Facebook has cut the price of the Oculus Rift [technologyreview.com] for the second time this year. It debuted at $800, was cut to $600 in March, and is now $400. Is there real trouble in the virtual reality market, or is it just a normal price correction now that early adopters have been served?
It means that the Rift now costs less than the package offered by its cheapest rival, Sony, whose PlayStation VR currently totals $460 including headset and controllers.
Even so, it's not clear that it will be enough to lure people into buying a Rift. A year ago, our own Rachel Metz predicted [technologyreview.com] that the Rift would struggle against Sony's offering because the former requires a powerful (and expensive) gaming computer to run, while the latter needs just a $350 PlayStation 4 game console.
Jason Rubin, vice president for content at Oculus, tells Reuters [reuters.com] that the reduction isn't a sign of weak product sales, but rather a decision to give the headset more mass market appeal now that more games are available. Don't believe it: this is the latest in a string of bad news for the firm, which has also shut down its nascent film studio [technologyreview.com], shuttered in-store demo stations of its hardware [technologyreview.com], and stumped up $250 million as part of a painful intellectual property lawsuit [polygon.com] in the last six months.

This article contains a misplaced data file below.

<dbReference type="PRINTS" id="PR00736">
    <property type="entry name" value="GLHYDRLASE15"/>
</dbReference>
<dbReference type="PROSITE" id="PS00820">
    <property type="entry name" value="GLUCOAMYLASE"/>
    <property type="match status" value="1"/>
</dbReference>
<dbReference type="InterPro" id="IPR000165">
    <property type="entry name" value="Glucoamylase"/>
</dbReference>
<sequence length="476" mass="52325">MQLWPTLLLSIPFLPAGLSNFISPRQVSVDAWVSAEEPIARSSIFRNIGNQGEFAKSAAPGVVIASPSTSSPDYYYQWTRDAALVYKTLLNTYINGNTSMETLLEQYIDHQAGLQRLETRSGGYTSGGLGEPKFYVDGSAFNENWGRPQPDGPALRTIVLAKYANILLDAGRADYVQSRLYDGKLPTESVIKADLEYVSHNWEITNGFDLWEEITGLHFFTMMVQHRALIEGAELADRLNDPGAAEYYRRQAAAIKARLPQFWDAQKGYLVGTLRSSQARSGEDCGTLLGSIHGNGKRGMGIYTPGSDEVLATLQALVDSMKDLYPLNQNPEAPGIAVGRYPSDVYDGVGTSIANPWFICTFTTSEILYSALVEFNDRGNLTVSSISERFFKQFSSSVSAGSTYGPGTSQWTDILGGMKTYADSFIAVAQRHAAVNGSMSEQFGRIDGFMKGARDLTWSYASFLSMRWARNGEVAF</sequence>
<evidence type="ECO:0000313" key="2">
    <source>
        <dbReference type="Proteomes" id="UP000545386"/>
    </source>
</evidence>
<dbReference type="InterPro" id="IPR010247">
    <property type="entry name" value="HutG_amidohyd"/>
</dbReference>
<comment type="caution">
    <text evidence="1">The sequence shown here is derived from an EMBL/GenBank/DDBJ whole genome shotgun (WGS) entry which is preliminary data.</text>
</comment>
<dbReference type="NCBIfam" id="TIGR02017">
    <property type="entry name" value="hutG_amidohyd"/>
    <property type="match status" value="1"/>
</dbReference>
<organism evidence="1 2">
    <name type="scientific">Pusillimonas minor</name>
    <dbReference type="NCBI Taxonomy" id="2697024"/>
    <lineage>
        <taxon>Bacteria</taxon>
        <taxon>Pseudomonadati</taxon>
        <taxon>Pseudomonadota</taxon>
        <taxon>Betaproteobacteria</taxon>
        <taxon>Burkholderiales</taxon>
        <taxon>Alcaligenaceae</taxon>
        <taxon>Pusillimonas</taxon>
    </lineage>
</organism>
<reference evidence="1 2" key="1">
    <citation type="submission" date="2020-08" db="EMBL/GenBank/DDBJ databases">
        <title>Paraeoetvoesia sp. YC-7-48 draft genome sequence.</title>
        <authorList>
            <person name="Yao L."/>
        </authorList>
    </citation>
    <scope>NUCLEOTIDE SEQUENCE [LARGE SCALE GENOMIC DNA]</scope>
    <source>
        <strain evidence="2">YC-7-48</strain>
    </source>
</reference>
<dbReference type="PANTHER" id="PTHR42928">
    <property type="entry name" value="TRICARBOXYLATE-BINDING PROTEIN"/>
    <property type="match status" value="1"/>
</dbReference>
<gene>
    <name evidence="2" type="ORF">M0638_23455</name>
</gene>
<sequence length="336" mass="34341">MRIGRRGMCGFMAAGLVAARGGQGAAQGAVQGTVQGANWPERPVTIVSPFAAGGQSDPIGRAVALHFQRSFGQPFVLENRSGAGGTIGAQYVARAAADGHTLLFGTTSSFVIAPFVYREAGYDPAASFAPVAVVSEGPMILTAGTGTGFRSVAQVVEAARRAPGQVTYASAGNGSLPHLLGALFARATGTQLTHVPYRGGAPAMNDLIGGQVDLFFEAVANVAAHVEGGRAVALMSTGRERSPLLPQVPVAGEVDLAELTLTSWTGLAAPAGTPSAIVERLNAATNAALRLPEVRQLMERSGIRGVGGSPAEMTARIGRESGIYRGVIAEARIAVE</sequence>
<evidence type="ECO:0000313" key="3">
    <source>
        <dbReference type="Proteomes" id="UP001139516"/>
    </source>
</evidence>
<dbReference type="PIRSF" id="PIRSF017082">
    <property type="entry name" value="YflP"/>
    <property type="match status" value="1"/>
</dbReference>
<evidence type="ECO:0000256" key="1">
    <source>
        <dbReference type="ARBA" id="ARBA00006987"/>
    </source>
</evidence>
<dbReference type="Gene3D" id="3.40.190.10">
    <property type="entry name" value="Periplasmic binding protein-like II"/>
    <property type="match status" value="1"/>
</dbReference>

Here's a February story about the Oculus demo stations at Best Buy stores being shut down [marketplace.org].
Previously: Facebook/Oculus Ordered to pay $500 Million to ZeniMax [soylentnews.org]
Google Partnering With HTC and Lenovo for Standalone VR Headsets [soylentnews.org]